Blog Posts

Bulk Bug Bounty Scanning With The Burp 2.0 API

The new rest API in Burp 2.0 it is going to be amazing but it will allow things like this 9 line shell script I wrote this morning that will grab all public bounty sites from  @arkadiyt’s  bounty-targets-data repo and kick off a full scan.

I almost didn’t post this blog because I *think* this script is, in general, a bad idea and will likely lead to frivolous bounty reports and excessive traffic to these sites but if there is going to be an API people will abuse use it. 

MacOS Security Baseline Script

I spend a lot of time working with MacOS and I have noticed that out of the box the operating system has some basic security settings that are not enabled by default so I have built a small script that automates configuring these.

It does the following:

MacOS-Security-Baseline is on GitHub here.  If you have any improvements or suggestions, please submit a GitHub issue or pull request.

I have also built three other tools in the past that compliments this tool:

MacOS-Config configures a new install of MacOS the way I like it.

MacOS-Maid cleans up MacOS by deleting unneeded files, wireless SSID’s and wiping free space.

Blackhat-MacOS-Config does most of what this script does and was the base for it but I wanted to present it to a more general audience.

Leaking Sensitive Data Through Google Groups

Recently I have noticed that companies that use Google Suite have a fairly common misconfiguration that is making their internal groups public.  In some cases it is just the name of the groups but in some extreme cases the content of the posts are public.

Testing for this misconfiguration on your domain is as easy as looking at:
https://groups.google.com/a/%yourdomain.tld%/forum/#!forumsearch/

Google has (not really clear) instructions here on how to lock down your groups so they are not public. I have notified as many of the domains that I can that they have a misconfiguration but I am not able to notify everyone and Google has seemed to file this under It's not a bug, it's a feature.

60 Second Kali Box

I am a fan of Kali Linux and AWS so I love the fact that they have an official AMI.  While spinning up a Kali instance in AWS is fairly easy, I had a long flight today so I wrote a script that will spin up a Kali instance in about 60 seconds.

The script does the following:

  • Builds a security group that only allows SSH access from your current public IP.
  • Writes a new SSH Key in ~/Documents/instantkali/
  • Creates a t2.medium EC2 instance.

Here is the output: 

 

Here is the code:

Dependency Check A Github Organization

Recently while working on a project I wanted to run OWSAP Dependency Check against a Github Organization to find any out of date frameworks but I couldn’t find an easy way to do it so I built a tool. Right now it will check Node and Ruby applications and put all the out of date frameworks in a single CSV.

As an example I ran the tool against the Netflix Open Source Project and here are the results from today.  They have 35 out of date frameworks in all their public projects.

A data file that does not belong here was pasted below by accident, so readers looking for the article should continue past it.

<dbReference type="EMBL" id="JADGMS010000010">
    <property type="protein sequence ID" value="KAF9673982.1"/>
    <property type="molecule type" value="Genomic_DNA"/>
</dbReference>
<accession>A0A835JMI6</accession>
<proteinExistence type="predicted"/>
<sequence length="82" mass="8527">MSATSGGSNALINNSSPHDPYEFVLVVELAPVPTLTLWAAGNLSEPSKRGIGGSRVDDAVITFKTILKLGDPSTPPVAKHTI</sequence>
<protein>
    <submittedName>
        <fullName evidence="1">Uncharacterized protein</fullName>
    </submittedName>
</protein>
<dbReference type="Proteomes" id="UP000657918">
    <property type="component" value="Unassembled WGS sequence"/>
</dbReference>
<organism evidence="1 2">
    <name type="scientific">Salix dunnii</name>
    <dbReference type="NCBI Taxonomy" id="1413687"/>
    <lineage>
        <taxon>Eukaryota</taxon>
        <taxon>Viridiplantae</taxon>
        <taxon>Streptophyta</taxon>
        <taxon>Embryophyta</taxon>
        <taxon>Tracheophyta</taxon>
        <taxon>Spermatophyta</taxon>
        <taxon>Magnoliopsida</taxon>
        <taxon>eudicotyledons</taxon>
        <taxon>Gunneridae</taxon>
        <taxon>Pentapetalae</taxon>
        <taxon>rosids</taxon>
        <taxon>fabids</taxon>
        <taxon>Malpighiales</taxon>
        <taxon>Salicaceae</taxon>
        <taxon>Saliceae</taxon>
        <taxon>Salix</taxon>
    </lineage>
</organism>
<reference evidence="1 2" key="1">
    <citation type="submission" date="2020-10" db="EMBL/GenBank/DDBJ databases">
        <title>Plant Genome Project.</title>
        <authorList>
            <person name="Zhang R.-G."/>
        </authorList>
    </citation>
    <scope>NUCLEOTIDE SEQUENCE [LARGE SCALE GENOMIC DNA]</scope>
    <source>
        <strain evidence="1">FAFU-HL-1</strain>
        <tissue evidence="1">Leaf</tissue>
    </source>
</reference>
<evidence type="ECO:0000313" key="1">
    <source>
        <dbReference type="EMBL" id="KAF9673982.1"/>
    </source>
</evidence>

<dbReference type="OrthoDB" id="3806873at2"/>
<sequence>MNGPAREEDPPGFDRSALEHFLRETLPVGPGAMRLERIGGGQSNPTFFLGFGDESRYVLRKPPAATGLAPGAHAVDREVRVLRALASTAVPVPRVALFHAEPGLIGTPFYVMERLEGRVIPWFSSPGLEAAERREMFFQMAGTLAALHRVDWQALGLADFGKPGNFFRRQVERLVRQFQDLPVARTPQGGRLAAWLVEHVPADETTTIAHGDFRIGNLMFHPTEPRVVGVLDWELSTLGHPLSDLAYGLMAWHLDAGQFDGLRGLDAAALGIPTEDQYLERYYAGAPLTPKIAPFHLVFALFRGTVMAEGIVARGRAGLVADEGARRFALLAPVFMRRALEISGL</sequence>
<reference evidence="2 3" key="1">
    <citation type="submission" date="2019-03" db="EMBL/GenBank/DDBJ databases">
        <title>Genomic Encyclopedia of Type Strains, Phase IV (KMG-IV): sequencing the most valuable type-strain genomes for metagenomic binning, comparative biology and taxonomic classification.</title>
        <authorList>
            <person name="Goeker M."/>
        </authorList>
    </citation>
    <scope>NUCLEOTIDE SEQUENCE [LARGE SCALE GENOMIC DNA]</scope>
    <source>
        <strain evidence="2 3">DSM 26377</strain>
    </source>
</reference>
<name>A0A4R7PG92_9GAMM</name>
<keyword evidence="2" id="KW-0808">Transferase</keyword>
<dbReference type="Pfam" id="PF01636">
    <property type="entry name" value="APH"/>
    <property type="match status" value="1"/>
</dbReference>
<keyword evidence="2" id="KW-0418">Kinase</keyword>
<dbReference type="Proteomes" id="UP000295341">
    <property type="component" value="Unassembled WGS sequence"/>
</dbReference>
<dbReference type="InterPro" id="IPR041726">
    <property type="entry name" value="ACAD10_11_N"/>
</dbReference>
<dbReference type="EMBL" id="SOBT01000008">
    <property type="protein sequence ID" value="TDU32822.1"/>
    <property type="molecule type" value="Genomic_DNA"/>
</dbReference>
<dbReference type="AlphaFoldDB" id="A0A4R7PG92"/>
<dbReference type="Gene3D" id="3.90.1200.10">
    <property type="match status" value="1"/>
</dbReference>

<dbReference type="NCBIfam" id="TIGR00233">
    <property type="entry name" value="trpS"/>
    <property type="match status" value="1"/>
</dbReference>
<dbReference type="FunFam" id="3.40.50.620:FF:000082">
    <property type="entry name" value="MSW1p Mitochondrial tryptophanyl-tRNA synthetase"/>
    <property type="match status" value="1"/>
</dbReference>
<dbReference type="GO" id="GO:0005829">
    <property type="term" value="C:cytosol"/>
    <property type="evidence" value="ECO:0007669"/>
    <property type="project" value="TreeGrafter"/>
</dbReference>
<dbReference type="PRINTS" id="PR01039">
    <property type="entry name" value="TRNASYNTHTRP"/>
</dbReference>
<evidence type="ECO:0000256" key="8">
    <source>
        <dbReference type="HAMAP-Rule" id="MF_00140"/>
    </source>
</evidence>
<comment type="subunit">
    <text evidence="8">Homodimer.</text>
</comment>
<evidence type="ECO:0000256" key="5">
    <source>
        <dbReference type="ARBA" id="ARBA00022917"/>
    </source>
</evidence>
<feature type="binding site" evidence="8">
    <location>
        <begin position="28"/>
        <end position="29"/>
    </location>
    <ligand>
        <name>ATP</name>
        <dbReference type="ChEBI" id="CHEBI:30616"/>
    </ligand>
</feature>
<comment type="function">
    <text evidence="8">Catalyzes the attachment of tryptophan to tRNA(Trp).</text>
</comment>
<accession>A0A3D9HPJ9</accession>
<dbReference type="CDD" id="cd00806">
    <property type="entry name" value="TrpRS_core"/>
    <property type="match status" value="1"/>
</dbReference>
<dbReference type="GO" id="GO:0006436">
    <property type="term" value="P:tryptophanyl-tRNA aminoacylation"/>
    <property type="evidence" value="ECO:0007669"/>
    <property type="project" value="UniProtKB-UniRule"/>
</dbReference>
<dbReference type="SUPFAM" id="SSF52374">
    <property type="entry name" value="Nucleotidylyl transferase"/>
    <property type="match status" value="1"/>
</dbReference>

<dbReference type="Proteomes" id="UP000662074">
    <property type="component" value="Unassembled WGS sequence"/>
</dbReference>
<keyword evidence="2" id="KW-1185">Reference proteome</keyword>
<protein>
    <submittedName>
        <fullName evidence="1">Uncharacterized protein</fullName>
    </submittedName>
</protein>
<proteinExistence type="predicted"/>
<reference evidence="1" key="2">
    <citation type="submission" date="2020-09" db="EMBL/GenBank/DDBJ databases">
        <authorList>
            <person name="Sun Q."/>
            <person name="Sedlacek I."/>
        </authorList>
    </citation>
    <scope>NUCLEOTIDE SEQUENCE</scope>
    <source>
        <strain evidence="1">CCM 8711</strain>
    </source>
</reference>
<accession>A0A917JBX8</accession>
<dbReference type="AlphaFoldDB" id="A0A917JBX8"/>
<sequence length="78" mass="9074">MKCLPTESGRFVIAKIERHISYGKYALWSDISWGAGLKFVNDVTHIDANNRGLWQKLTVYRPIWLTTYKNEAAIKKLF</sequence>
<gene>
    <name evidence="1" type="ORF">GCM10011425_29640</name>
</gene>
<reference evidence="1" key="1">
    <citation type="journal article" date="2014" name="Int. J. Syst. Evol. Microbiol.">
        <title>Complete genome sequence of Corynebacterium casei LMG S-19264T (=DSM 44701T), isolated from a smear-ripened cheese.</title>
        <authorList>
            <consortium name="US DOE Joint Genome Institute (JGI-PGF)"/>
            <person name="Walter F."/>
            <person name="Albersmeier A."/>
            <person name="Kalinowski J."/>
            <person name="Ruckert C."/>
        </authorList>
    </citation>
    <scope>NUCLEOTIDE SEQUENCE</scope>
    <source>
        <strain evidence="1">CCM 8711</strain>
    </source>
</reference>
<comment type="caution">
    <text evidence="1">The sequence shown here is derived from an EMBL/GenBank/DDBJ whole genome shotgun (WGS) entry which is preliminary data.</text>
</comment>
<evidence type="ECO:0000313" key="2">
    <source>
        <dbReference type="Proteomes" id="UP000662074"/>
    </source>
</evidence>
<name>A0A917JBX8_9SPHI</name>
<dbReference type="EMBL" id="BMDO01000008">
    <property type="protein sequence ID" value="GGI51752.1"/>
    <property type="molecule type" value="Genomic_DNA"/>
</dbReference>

Here is what it looks like running:

 

Here is the code:

#!/bin/bash
username="[email protected]"
passwordtoken="get from here: https://github.com/settings/tokens"
org="$1"
repos=$(curl -u $username:$passwordtoken -s https://api.github.com/orgs/$org/repos?per_page=200 | jq -r .[].name | sort )

mkdir results

for repo in $repos
do
#Find Default Branch
defaultbranch=$(curl -u $username:$passwordtoken -s https://api.github.com/repos/$org/$repo | jq -r .default_branch)
node=$(curl -u $username:$passwordtoken -s -o /dev/null -I -w "%{http_code}" https://raw.githubusercontent.com/$org/$repo/$defaultbranch/package.json)
  if [ $node -eq "200" ]; then
    printf "Testing %s. \n" "$repo"
    curl -s -u $username:$passwordtoken https://raw.githubusercontent.com/$org/$repo/$defaultbranch/package.json > package.json
    dependency-check --scan ./package.json --project "$repo" --format CSV --out results/$repo.csv
    printf "\n\n"
  else
    ruby=$(curl -u $username:$passwordtoken -s -o /dev/null -I -w "%{http_code}" https://raw.githubusercontent.com/$org/$repo/$defaultbranch/Gemfile.lock)
    if [ $ruby -eq "200" ]; then
    printf "Testing %s. \n" "$repo"
    curl -s -u $username:$passwordtoken https://raw.githubusercontent.com/$org/$repo/$defaultbranch/Gemfile.lock > Gemfile.lock
    dependency-check --scan ./Gemfile.lock ---project "$repo" --format CSV --out results/$repo.csv
    printf "\n\n"
  fi
  printf "%s is not a Node or Ruby Project. Unable to run dependency-check. \n\n" "$repo"
  fi
done

#Consulidate The Report
 cat results/*.csv > results/temp.csv
 awk '!x[$0]++' results/temp.csv > results/temp2.csv
 cut -d',' -f1-4,6- results/temp2.csv > githubvulns.csv
 rm results/*.csv

Some Quick Notes:

  • There was a bug that was just fixed that stopped me from releasing this earlier.
  • I will try to expand this to scan more types of code in the future.
  • Let me know on twitter if you have any questions.

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